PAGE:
North Korea's Kim Jong Un is not likely to disrupt the Olympic Games in February if for no other reason than he is fond of winter sports, according to experts who have studied the reclusive, nuclear-armed leader.
His string of missile tests in 2017 cast a pall over preparations for the games in nearby Pyeongchang, leading to some confusion from the Trump administration last month over whether U.S. athletes would be allowed to go to the Games. (The U.S. Olympic Committee is not planning on pullinng out.)
But on New Year's Day, even as he warned the U.S. about "a nuclear button" on his desk, Kim suggested immediate talks with Seoul over sending a delegation to the Olympics. South Korea responded the next day by proposing a meeting on Jan. 9.
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When the Olympics begin a month later, experts believe he may be watching.
“He seems to — whether it’s his own inclination or born of his experience as a student in Switzerland — to like winter sports,” said Stephen Noerper, an adjunct associate professor of international and public affairs at Columbia University in New York City. “I think that’s an important consideration.”
Noerper noted that Kim built a ski resort in the same mountain range as the venues for the Winter Games, only to the north of the border. NBC News reported last January that the Masikryong ski resort was kept open by work gangs whose members appeared to be as young as 11 or 12 and who were clearing snow by hand, without snowplows or trucks to scatter salt.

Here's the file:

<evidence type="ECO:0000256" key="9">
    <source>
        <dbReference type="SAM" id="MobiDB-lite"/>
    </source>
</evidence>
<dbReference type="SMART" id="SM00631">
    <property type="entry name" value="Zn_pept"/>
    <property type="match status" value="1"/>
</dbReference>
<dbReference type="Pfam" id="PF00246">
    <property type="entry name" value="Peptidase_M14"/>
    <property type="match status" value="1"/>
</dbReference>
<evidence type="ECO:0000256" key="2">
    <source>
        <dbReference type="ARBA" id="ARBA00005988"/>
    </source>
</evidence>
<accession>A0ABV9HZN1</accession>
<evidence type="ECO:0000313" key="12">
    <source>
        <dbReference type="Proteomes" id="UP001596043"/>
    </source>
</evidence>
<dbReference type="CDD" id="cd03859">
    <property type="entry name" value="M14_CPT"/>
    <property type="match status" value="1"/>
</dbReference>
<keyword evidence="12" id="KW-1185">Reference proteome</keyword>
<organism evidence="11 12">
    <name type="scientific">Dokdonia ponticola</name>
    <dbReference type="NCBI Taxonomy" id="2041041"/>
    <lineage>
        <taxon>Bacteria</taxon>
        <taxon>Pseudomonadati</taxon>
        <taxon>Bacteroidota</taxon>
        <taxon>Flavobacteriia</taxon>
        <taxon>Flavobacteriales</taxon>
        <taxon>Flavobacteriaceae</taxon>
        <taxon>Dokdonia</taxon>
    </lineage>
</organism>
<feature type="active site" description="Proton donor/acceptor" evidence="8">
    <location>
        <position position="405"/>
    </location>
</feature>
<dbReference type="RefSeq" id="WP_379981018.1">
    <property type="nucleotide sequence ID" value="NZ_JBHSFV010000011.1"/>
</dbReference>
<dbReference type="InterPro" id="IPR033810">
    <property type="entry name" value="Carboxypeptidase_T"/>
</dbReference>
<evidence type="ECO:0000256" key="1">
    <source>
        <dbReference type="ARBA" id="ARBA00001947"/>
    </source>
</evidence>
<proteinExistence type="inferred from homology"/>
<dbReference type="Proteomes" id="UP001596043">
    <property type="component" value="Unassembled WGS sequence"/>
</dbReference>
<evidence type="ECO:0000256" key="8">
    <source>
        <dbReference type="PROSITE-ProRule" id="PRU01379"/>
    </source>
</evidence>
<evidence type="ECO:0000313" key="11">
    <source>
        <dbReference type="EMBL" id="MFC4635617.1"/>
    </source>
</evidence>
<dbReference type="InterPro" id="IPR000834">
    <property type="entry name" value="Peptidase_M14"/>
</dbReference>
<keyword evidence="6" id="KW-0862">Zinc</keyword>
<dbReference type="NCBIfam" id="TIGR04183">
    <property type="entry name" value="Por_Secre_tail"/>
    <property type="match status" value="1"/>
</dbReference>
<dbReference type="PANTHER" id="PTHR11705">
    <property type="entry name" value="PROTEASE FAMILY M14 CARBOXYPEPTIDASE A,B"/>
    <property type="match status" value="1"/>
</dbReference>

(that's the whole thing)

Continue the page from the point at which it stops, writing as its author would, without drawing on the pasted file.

Exactly which winter sports Kim would favor isn’t clear. Noerper speculated that he might like skiing but noted he had no idea whether Kim skis.
Kim is believed to have attended boarding school in Switzerland, but for how long is also not known. Some reports have him at the the Liebefeld-Steinhölzli Schule near Bern between 1998 and 2000, when he would have been 15 to 17 years old. However Kurt Campbell, a former U.S. secretary of state for East Asian and Pacific affairs, has told CNN that Kim spent seven or eight years in Switzerland. He reportedly posed as the son of a driver for the North Korean embassy, according to The Washington Post.
Whatever North Korea does, the International Olympic Committee is stuck holding the 2018 Games in Pyeongchang because it is too late to move the Olympics, said Mark Dyreson, a sports historian at Penn State University.
“They’re over a barrel if they want to have the Winter Games,” he said.
South Korea is hoping that North Korea will participate in the Games, even with a North Korean cheering section, Noerper said. But tensions over the North Korean intercontinental ballistic missile tests and the recent escape of two North Korean soldiers across the Demilitarized Zone between the countries may make that impossible.
North Korea qualified for the Games with a pair of figure skaters, Ryom Tae Ok and Kim Ju Sik, but then missed a deadline to confirm they would participate. The International Olympic Committee still could make a spot for them if North Korea says it wants to take part.
North Korea has tried to disrupt the Olympics in the past.